In a retort to the Prime Minister seeking the Law Ministrys opinion on waiving the Russiansalt39 liability for any accident in unit 3 and 4 to be installed at the Kudankulam nuclear power plant in Tamil Nadu, environmenta
l organisation Greenpeace on Saturday said the suppliersalt39 liability is already answered in the Nuclear Liability Act.
If he were really concerned about foreign nuclear suppliers trying to escape liability in case of an accident, he should better review the Rules notified by the Department of Atomic Energy ( DAE) on November 11 in utter violation of the 2010 Act, the NGO demanded.
In a statement, Karuna Raina, campaigner with Greenpeace said, ” The foreign suppliers and the powerful foreign lobby – whether theyalt39re the Russian, French or American, have been pushing the Indian Government to dilute the Nuclear Liability Act to let them off the hook in case of any accident.” Reacting to the Nuclear Power Corporation of India ( NPCIL) wanting the DAE to extend the liability exemption given to the Russians in an agreement in 2008 for the first two reactors at Kudankulam, Raina said, ” It only shows that DAE and NPCIL are not capable of safeguarding the interest of the Indian people.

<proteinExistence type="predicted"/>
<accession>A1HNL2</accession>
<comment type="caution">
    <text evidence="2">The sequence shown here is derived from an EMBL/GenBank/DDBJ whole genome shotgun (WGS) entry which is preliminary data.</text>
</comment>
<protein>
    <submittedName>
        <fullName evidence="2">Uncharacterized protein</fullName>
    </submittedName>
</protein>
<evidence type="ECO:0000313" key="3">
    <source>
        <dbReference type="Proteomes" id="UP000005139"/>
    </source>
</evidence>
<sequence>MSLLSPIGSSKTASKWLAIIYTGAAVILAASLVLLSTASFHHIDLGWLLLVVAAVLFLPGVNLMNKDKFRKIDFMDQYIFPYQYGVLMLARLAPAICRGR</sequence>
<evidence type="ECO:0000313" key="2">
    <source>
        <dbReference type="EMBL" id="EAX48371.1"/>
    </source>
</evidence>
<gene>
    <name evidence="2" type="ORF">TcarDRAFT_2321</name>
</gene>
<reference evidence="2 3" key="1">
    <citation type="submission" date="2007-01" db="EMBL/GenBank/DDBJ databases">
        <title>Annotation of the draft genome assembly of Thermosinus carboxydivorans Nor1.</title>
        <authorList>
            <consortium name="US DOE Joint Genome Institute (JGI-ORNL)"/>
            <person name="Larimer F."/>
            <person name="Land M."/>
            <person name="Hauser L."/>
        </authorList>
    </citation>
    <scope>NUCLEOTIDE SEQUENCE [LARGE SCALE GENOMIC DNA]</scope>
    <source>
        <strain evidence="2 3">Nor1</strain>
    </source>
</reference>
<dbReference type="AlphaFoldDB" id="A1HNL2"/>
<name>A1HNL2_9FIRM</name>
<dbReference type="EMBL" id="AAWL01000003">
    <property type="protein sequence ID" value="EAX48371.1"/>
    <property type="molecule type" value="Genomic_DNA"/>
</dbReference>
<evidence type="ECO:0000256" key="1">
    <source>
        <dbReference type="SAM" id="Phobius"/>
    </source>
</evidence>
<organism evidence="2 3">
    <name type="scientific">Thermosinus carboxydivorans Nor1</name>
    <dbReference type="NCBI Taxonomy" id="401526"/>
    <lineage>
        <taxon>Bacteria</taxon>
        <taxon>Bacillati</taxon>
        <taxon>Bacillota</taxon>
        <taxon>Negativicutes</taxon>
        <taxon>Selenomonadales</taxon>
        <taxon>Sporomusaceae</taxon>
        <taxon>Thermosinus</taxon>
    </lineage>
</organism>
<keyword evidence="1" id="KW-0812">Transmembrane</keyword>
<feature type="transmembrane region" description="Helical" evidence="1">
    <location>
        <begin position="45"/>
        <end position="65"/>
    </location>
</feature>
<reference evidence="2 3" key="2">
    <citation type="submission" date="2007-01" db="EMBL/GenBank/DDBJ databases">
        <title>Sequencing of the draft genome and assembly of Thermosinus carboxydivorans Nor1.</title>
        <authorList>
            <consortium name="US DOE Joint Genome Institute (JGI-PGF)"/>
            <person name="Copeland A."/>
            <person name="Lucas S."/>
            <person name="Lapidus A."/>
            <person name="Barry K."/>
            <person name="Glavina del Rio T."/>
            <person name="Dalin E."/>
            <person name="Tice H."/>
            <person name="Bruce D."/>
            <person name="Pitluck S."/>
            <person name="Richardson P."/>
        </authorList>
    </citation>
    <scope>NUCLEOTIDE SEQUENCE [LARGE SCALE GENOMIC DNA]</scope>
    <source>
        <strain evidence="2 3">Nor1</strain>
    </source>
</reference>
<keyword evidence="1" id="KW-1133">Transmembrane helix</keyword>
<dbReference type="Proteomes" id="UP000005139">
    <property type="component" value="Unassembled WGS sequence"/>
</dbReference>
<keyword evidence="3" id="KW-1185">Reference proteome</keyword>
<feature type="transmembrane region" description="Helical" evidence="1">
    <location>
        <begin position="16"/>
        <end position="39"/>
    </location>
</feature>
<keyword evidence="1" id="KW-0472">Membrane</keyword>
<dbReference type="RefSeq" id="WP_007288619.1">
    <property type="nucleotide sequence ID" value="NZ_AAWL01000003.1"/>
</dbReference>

In light of Fukushima, it is unimaginable that the Prime Minister would allow this illegality to take place.” Though the Prime Minister expressed his own reservation by referring the exemption issue to the Law Ministry, Raina said, ” We urge the Prime Minister to do what is right by citizens of India and not for the vested foreign interest. One in twenty Indians today live in the shadow of a nuclear plant. We cannot allow their safety and their right to justice to be snatched away by the real foreign hand.” He pointed out an urgent need to recast the rules on the suppliers liability in the light of an opinion secured by Greenpeace from former Attorney General and Constitutional expert Soli Sorabjee that they were ultra vires of the Act.
Sorabjee had opined that it is not strictly necessary that the rules should specify that any contract between the operator ( NPCIL) and the supplier would be subject to the Nuclear Liability Act, but ” it would be desirable if the same is done by way of abundant caution.’